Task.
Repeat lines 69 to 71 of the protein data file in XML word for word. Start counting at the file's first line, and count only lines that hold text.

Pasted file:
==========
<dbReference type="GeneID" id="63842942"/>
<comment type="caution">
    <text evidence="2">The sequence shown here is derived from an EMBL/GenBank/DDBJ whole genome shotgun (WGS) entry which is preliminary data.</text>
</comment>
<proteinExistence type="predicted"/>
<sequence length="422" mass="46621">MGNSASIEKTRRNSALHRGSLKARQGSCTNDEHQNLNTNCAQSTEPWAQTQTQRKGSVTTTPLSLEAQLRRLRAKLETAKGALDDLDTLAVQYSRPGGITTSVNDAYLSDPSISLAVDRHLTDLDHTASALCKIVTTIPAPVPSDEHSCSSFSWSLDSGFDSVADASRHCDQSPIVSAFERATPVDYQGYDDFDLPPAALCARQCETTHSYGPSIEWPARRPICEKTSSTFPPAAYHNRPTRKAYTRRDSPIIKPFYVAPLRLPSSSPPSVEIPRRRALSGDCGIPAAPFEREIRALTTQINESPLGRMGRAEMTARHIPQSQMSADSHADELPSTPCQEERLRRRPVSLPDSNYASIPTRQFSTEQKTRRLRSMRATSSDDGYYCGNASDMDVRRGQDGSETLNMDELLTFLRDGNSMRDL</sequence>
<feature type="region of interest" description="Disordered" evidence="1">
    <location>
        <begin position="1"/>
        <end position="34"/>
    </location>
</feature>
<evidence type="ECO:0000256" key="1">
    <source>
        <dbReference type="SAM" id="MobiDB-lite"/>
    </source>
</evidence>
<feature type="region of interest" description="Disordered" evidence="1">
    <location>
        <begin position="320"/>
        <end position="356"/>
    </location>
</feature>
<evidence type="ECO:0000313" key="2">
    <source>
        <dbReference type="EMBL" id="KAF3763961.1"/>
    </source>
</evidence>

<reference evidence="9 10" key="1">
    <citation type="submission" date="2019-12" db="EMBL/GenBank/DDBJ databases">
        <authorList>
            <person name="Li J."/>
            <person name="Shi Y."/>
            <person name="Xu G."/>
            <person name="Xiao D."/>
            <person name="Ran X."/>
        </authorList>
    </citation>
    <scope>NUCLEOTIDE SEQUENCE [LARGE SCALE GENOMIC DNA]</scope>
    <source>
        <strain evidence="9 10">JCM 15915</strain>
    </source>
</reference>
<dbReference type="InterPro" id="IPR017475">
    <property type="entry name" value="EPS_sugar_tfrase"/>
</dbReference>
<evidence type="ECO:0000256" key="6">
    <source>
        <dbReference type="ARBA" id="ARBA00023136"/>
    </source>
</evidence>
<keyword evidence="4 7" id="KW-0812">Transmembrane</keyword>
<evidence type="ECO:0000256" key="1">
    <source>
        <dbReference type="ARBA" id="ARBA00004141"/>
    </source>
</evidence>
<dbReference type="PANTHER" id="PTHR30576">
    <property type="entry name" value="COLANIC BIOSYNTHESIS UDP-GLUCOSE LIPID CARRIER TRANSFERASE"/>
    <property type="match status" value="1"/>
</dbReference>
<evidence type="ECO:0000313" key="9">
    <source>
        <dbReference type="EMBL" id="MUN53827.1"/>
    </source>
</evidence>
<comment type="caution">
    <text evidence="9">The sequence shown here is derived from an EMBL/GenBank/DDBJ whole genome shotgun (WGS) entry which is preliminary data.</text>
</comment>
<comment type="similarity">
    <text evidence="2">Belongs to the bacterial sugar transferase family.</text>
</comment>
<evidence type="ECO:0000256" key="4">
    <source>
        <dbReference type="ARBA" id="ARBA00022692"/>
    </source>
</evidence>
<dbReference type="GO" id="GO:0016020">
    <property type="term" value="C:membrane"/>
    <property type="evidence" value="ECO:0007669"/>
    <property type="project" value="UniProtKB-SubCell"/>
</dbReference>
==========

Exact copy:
</comment>
<comment type="similarity">
    <text evidence="2">Belongs to the bacterial sugar transferase family.</text>